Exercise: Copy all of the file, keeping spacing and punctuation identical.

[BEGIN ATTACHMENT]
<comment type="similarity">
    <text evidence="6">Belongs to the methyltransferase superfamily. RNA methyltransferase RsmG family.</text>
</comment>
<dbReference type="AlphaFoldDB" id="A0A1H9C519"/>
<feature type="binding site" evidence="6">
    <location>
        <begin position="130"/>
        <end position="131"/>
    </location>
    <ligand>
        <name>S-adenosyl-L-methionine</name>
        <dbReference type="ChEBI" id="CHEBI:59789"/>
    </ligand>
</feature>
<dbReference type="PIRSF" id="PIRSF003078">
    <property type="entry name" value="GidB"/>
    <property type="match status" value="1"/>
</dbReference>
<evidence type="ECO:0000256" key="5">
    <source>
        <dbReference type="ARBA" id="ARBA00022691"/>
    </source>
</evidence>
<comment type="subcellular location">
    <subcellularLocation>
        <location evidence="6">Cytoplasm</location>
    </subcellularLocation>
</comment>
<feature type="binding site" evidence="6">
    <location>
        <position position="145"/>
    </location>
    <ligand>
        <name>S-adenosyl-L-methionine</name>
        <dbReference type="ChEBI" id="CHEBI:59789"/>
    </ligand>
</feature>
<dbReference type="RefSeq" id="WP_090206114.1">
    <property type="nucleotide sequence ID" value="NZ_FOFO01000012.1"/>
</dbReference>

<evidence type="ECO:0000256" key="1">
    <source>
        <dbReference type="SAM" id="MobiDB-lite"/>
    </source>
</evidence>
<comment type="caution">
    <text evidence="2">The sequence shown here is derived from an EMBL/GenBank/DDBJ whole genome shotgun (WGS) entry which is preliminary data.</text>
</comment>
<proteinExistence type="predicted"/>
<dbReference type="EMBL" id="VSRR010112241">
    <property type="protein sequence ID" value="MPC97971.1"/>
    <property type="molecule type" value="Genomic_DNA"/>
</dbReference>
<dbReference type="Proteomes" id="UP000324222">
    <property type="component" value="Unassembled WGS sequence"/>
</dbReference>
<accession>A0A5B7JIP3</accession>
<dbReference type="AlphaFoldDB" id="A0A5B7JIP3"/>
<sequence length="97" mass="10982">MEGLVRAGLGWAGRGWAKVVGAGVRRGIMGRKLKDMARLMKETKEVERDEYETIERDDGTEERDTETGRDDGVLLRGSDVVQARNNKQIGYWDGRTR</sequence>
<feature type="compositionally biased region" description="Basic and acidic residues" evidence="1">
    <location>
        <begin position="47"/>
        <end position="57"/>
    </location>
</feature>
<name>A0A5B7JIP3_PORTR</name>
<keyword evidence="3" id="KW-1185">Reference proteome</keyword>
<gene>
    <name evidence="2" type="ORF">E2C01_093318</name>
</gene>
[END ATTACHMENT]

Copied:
<comment type="similarity">
    <text evidence="6">Belongs to the methyltransferase superfamily. RNA methyltransferase RsmG family.</text>
</comment>
<dbReference type="AlphaFoldDB" id="A0A1H9C519"/>
<feature type="binding site" evidence="6">
    <location>
        <begin position="130"/>
        <end position="131"/>
    </location>
    <ligand>
        <name>S-adenosyl-L-methionine</name>
        <dbReference type="ChEBI" id="CHEBI:59789"/>
    </ligand>
</feature>
<dbReference type="PIRSF" id="PIRSF003078">
    <property type="entry name" value="GidB"/>
    <property type="match status" value="1"/>
</dbReference>
<evidence type="ECO:0000256" key="5">
    <source>
        <dbReference type="ARBA" id="ARBA00022691"/>
    </source>
</evidence>
<comment type="subcellular location">
    <subcellularLocation>
        <location evidence="6">Cytoplasm</location>
    </subcellularLocation>
</comment>
<feature type="binding site" evidence="6">
    <location>
        <position position="145"/>
    </location>
    <ligand>
        <name>S-adenosyl-L-methionine</name>
        <dbReference type="ChEBI" id="CHEBI:59789"/>
    </ligand>
</feature>
<dbReference type="RefSeq" id="WP_090206114.1">
    <property type="nucleotide sequence ID" value="NZ_FOFO01000012.1"/>
</dbReference>

<evidence type="ECO:0000256" key="1">
    <source>
        <dbReference type="SAM" id="MobiDB-lite"/>
    </source>
</evidence>
<comment type="caution">
    <text evidence="2">The sequence shown here is derived from an EMBL/GenBank/DDBJ whole genome shotgun (WGS) entry which is preliminary data.</text>
</comment>
<proteinExistence type="predicted"/>
<dbReference type="EMBL" id="VSRR010112241">
    <property type="protein sequence ID" value="MPC97971.1"/>
    <property type="molecule type" value="Genomic_DNA"/>
</dbReference>
<dbReference type="Proteomes" id="UP000324222">
    <property type="component" value="Unassembled WGS sequence"/>
</dbReference>
<accession>A0A5B7JIP3</accession>
<dbReference type="AlphaFoldDB" id="A0A5B7JIP3"/>
<sequence length="97" mass="10982">MEGLVRAGLGWAGRGWAKVVGAGVRRGIMGRKLKDMARLMKETKEVERDEYETIERDDGTEERDTETGRDDGVLLRGSDVVQARNNKQIGYWDGRTR</sequence>
<feature type="compositionally biased region" description="Basic and acidic residues" evidence="1">
    <location>
        <begin position="47"/>
        <end position="57"/>
    </location>
</feature>
<name>A0A5B7JIP3_PORTR</name>
<keyword evidence="3" id="KW-1185">Reference proteome</keyword>
<gene>
    <name evidence="2" type="ORF">E2C01_093318</name>
</gene>